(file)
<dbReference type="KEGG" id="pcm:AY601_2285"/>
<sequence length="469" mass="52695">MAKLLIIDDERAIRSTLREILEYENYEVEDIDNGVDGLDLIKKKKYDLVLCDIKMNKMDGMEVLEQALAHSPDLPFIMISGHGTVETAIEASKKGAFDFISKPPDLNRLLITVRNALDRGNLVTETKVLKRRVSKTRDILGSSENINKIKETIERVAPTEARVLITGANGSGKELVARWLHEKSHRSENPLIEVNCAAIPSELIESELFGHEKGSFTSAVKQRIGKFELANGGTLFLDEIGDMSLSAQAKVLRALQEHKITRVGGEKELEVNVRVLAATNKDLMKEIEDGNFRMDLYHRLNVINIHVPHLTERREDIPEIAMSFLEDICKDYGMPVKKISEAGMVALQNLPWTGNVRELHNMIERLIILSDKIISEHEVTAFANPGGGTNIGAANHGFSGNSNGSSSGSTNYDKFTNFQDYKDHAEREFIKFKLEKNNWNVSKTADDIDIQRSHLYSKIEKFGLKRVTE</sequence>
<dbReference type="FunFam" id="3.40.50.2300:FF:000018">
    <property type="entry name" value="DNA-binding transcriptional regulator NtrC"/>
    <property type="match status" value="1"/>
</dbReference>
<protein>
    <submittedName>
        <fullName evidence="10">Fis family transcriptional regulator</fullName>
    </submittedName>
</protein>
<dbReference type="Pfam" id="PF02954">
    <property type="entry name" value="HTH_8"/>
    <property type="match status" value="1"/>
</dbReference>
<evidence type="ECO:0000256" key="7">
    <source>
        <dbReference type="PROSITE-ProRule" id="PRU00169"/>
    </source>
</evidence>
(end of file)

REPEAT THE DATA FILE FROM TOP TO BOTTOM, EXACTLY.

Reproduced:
<dbReference type="KEGG" id="pcm:AY601_2285"/>
<sequence length="469" mass="52695">MAKLLIIDDERAIRSTLREILEYENYEVEDIDNGVDGLDLIKKKKYDLVLCDIKMNKMDGMEVLEQALAHSPDLPFIMISGHGTVETAIEASKKGAFDFISKPPDLNRLLITVRNALDRGNLVTETKVLKRRVSKTRDILGSSENINKIKETIERVAPTEARVLITGANGSGKELVARWLHEKSHRSENPLIEVNCAAIPSELIESELFGHEKGSFTSAVKQRIGKFELANGGTLFLDEIGDMSLSAQAKVLRALQEHKITRVGGEKELEVNVRVLAATNKDLMKEIEDGNFRMDLYHRLNVINIHVPHLTERREDIPEIAMSFLEDICKDYGMPVKKISEAGMVALQNLPWTGNVRELHNMIERLIILSDKIISEHEVTAFANPGGGTNIGAANHGFSGNSNGSSSGSTNYDKFTNFQDYKDHAEREFIKFKLEKNNWNVSKTADDIDIQRSHLYSKIEKFGLKRVTE</sequence>
<dbReference type="FunFam" id="3.40.50.2300:FF:000018">
    <property type="entry name" value="DNA-binding transcriptional regulator NtrC"/>
    <property type="match status" value="1"/>
</dbReference>
<protein>
    <submittedName>
        <fullName evidence="10">Fis family transcriptional regulator</fullName>
    </submittedName>
</protein>
<dbReference type="Pfam" id="PF02954">
    <property type="entry name" value="HTH_8"/>
    <property type="match status" value="1"/>
</dbReference>
<evidence type="ECO:0000256" key="7">
    <source>
        <dbReference type="PROSITE-ProRule" id="PRU00169"/>
    </source>
</evidence>